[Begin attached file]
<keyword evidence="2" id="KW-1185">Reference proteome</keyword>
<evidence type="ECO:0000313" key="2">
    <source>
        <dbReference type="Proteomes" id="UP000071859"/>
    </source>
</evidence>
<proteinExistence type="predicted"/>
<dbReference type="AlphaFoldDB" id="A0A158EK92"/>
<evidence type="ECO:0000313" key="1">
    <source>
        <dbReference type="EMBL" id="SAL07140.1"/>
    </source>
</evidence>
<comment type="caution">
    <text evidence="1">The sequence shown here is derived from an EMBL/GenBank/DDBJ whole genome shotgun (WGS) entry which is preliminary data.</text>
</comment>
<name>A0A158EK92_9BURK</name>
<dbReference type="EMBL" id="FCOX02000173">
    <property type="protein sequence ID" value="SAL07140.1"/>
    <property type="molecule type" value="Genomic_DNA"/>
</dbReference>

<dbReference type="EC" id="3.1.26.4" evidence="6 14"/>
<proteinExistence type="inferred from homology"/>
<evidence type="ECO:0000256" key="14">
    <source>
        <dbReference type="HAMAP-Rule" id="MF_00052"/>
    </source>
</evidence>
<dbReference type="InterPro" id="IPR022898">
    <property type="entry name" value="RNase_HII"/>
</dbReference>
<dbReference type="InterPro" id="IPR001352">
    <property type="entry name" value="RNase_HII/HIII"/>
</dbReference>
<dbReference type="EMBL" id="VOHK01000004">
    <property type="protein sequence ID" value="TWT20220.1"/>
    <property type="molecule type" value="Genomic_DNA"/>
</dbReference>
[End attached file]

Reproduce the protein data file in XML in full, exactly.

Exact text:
<keyword evidence="2" id="KW-1185">Reference proteome</keyword>
<evidence type="ECO:0000313" key="2">
    <source>
        <dbReference type="Proteomes" id="UP000071859"/>
    </source>
</evidence>
<proteinExistence type="predicted"/>
<dbReference type="AlphaFoldDB" id="A0A158EK92"/>
<evidence type="ECO:0000313" key="1">
    <source>
        <dbReference type="EMBL" id="SAL07140.1"/>
    </source>
</evidence>
<comment type="caution">
    <text evidence="1">The sequence shown here is derived from an EMBL/GenBank/DDBJ whole genome shotgun (WGS) entry which is preliminary data.</text>
</comment>
<name>A0A158EK92_9BURK</name>
<dbReference type="EMBL" id="FCOX02000173">
    <property type="protein sequence ID" value="SAL07140.1"/>
    <property type="molecule type" value="Genomic_DNA"/>
</dbReference>

<dbReference type="EC" id="3.1.26.4" evidence="6 14"/>
<proteinExistence type="inferred from homology"/>
<evidence type="ECO:0000256" key="14">
    <source>
        <dbReference type="HAMAP-Rule" id="MF_00052"/>
    </source>
</evidence>
<dbReference type="InterPro" id="IPR022898">
    <property type="entry name" value="RNase_HII"/>
</dbReference>
<dbReference type="InterPro" id="IPR001352">
    <property type="entry name" value="RNase_HII/HIII"/>
</dbReference>
<dbReference type="EMBL" id="VOHK01000004">
    <property type="protein sequence ID" value="TWT20220.1"/>
    <property type="molecule type" value="Genomic_DNA"/>
</dbReference>